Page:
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social media roi, data analytics, social media monitoringAlmost all organizations post on social media. But maintaining presence on Facebook, Twitter or LinkedIn does not equal social media success. While some companies certainly obtain measurable benefits, many do not. Most don’t know if or how much social media impacts business goals. Since social media spending is projected to double over the next three to five years, that lack of insight will become a growing problem.

New research from the Wharton School reveals why some firms derive value from social media and how they do it.

The paper Data Analytics Skills and the Corporate Value of Social Media, by Wharton professors Lynn Wu and Lorin Hitt as well as Fujie Jin, a former Wharton Ph.D. student now a professor at Indiana University’s Kelley School of Business, analyzed changes in stock values after companies set up Facebook pages. Stock values tended to increase, but changes varied tremendously – some fell, some rose, some remained roughly the same.

Why Some Companies Perform Better on Social Media

The analysis found that market values increased with active social media usage, not just adoption. The researchers also scrutinized millions of resumes at the companies. They found that return on social media depends on having a larger number of employees with data analytics skills, rather than just IT skills. Importantly, they found that companies also gain more if employees with data analytics skills are dispersed throughout the firm, including HR, finance, operations, product development, and R&D.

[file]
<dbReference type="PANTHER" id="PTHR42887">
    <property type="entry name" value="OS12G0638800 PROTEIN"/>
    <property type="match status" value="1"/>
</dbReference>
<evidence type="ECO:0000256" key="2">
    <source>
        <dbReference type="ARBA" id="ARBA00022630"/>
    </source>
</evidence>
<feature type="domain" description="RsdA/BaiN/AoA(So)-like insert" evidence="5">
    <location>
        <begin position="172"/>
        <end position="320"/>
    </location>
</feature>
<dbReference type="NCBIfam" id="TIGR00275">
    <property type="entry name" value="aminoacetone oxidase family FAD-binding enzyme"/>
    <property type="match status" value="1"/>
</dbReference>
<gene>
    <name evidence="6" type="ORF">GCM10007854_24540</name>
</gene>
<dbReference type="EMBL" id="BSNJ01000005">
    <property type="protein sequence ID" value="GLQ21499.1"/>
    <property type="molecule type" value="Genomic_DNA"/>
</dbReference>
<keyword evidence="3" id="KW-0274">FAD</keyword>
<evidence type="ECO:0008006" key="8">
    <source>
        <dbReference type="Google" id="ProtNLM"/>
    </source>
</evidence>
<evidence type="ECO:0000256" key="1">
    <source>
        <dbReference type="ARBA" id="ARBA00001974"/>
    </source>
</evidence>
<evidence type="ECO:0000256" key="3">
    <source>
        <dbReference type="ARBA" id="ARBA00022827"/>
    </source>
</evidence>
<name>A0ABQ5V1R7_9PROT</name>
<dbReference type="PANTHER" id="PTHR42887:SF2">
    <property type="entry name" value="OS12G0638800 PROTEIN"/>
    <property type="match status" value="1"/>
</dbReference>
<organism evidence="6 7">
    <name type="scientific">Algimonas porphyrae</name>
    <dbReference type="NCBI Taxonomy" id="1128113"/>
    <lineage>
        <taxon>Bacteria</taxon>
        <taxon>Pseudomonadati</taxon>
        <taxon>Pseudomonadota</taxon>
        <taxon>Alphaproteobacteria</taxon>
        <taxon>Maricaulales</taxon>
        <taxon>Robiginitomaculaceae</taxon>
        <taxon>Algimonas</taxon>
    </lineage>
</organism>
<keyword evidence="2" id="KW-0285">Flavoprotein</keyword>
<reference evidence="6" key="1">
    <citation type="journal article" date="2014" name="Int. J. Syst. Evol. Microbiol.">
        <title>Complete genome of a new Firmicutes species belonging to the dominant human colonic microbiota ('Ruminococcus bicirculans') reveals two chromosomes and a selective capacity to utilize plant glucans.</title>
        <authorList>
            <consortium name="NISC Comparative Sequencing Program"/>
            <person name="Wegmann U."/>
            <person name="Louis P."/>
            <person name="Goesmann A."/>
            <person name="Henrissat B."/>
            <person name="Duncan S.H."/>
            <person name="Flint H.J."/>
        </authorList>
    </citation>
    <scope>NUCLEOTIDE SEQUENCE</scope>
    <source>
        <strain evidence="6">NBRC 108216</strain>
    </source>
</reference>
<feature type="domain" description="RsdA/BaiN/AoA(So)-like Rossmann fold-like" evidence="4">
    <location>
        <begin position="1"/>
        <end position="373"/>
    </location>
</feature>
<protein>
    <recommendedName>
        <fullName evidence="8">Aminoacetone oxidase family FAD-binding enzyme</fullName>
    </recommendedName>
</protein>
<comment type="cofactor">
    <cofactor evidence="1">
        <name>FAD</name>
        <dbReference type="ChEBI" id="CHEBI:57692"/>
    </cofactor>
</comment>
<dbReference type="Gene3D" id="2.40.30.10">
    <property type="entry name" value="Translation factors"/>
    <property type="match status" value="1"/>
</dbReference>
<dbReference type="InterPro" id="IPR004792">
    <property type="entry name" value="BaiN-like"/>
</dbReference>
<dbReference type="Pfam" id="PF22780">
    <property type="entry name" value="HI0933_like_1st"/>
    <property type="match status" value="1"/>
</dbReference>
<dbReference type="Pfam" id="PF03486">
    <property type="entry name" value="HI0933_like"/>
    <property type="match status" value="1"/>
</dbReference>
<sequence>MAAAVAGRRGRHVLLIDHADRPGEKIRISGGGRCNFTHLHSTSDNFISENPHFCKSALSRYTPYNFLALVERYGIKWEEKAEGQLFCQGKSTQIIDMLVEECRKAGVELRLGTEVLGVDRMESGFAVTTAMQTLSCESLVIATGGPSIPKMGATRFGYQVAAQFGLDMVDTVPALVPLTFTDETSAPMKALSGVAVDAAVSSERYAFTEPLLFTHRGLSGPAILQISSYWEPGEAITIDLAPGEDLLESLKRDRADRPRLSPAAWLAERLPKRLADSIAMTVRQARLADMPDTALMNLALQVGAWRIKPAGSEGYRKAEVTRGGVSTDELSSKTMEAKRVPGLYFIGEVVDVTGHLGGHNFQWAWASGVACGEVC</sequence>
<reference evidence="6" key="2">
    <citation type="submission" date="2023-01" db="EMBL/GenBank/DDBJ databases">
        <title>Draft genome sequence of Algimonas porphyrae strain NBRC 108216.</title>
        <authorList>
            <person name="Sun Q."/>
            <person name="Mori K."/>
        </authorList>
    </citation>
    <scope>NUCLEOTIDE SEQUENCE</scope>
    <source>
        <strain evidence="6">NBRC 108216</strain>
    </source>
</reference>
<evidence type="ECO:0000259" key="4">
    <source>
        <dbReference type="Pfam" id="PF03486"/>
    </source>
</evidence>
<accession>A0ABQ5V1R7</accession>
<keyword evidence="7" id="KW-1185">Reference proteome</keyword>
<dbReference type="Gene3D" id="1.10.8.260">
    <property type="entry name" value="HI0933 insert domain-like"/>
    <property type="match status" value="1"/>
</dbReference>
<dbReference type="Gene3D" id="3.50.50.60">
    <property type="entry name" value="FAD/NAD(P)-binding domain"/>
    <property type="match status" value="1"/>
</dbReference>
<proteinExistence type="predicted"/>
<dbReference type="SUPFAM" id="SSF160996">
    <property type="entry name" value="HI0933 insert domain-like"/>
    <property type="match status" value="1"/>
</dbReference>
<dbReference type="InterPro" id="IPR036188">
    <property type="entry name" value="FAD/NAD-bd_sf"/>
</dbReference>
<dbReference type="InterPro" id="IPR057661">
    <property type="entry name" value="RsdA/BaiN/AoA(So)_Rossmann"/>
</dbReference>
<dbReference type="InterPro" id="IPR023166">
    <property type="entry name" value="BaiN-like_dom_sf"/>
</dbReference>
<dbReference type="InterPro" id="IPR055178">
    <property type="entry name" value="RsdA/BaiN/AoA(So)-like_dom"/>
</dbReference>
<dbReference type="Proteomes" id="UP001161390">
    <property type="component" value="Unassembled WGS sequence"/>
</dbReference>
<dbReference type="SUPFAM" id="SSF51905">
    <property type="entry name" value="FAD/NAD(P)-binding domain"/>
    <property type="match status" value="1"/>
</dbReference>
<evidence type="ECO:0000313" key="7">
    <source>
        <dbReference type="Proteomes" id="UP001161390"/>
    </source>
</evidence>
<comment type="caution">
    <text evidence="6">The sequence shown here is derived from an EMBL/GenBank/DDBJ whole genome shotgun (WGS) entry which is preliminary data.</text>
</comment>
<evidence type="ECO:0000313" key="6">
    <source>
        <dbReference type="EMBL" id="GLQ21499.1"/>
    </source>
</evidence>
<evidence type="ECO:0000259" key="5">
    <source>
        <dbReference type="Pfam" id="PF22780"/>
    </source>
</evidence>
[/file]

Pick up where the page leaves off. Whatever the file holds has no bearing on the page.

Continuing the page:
“What we found is that it’s really the data analytic skills embodied in their employees that is ultimately driving their return on social media,” Wu told Knowledge Wharton.

“Only when data skills are distributed across all functional aspects of the firm can firms derive greater value,” Wu said. “If you think about it, it makes sense because social media data does not mean only for marketers. The data, the consumer preferences, consumer sentiment and feedback can really be applied broadly to every aspect of a firm’s operation.”

For instance, some firms monitor consumer preferences to develop new products. Others use social media to encourage employees to become company advocates.

Share the Social Media Analytics Wealth

Other research also highlights the importance of sharing and analyzing social media data throughout the organization.

A white paper from PR agency Waggener Edstrom, Social Media Monitoring and Analytics for CFOs, recommends companies create centralized repositories of social media monitoring data to allow HR, finance, administration, sales, product management, security, and IT departments, as well as marketing and PR, to access the data.

“It may not be possible to eradicate business silos as a means to allow data to be shared across departments such as marketing and finance. But maybe a central intelligence unit can help build bridges that enable the flow of data across the business,” states Stephen Tracy, regional insight and analytics lead at Waggener Edstrom, in the report produced with the Singapore CFO Institute.

“The value of social media management is not limited to the marketing function as the data and insights generated by social listening can benefit almost any function within an organization,” the report states. “Whether SMM is used to increase sales, improve customer service experiences, or to provide an extra layer of insight to business performance reporting, the users of such platforms can come from any part of the organization.”

Bottom Line: Why does social media help some firms tremendously and others little or not at all? While social media listening provides a wealth of valuable data, in order for social media to impact ROI, companies must analyze and share that data throughout the entire organization. Firms reap the most benefit when they can analyze and interpret data across all departments and operations, not just marketing.  That requires employees with data analytics skills in all departments.